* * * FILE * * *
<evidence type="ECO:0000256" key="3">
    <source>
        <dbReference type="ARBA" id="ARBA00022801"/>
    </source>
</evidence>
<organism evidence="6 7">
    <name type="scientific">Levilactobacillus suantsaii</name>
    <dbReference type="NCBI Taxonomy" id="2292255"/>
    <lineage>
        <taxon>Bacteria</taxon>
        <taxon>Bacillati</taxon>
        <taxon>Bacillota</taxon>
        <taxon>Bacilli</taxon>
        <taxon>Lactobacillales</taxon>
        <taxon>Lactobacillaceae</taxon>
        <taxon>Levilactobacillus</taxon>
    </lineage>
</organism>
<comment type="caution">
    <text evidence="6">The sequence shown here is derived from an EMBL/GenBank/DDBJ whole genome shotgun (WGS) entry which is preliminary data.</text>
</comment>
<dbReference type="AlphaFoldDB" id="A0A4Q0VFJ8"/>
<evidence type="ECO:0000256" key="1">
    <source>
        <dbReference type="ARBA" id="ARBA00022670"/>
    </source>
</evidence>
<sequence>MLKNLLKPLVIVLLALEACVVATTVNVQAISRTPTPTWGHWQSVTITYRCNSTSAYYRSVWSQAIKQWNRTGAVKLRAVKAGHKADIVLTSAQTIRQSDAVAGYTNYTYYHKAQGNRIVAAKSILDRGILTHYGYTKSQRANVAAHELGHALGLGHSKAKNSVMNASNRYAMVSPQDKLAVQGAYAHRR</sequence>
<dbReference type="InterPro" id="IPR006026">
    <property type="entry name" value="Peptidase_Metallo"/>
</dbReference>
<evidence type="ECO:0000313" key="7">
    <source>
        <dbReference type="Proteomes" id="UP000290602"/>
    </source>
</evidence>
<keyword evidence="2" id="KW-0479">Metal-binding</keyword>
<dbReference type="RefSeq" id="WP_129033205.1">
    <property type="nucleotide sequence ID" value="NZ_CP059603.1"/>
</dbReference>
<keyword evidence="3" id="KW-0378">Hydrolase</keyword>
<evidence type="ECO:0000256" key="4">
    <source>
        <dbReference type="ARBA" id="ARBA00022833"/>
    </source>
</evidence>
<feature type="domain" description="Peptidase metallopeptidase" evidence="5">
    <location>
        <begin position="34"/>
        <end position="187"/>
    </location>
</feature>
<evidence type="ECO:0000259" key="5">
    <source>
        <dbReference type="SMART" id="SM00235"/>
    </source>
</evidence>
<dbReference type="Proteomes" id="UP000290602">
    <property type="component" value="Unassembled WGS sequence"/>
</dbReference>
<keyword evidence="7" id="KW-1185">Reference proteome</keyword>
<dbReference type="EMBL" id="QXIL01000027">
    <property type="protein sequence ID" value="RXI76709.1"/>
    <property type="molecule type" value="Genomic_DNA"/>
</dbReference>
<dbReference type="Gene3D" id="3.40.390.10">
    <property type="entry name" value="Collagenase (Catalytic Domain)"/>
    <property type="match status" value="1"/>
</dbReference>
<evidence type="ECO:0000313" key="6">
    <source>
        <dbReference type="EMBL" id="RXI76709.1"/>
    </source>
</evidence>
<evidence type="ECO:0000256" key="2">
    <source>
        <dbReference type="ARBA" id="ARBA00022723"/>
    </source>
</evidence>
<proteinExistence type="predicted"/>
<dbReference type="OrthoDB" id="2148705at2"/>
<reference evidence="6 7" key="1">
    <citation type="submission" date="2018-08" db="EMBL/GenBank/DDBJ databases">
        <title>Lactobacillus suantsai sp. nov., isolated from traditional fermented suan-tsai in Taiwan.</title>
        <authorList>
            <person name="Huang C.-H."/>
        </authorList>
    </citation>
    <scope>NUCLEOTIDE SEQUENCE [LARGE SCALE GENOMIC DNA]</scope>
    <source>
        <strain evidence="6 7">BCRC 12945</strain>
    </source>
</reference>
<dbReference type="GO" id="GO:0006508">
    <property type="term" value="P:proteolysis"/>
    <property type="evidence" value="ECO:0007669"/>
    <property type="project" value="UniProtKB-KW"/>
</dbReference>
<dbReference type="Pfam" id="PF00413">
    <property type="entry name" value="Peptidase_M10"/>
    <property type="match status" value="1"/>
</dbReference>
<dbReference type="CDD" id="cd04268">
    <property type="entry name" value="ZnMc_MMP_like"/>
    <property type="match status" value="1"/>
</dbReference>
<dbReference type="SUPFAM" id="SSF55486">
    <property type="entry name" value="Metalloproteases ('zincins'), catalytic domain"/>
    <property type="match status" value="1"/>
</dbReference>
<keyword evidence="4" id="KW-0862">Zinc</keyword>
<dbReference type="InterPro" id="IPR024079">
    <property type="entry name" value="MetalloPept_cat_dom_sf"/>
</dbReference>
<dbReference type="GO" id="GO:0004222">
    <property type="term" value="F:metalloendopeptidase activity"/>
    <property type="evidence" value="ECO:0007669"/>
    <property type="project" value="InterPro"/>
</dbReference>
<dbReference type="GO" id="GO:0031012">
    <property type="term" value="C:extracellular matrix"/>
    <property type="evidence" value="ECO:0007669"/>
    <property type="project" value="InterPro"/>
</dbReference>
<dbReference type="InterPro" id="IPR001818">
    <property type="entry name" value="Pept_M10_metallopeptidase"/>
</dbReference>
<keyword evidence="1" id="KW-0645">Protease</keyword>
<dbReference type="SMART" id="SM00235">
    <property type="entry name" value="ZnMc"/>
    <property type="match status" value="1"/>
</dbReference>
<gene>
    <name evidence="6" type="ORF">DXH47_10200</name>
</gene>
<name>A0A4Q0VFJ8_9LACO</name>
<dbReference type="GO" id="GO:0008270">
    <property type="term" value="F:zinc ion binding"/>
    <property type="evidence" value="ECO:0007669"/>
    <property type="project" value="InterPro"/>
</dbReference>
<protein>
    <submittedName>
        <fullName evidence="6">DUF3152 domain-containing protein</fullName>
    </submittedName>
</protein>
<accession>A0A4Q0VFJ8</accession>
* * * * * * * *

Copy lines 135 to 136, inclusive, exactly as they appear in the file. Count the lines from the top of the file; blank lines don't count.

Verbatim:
</gene>
<name>A0A4Q0VFJ8_9LACO</name>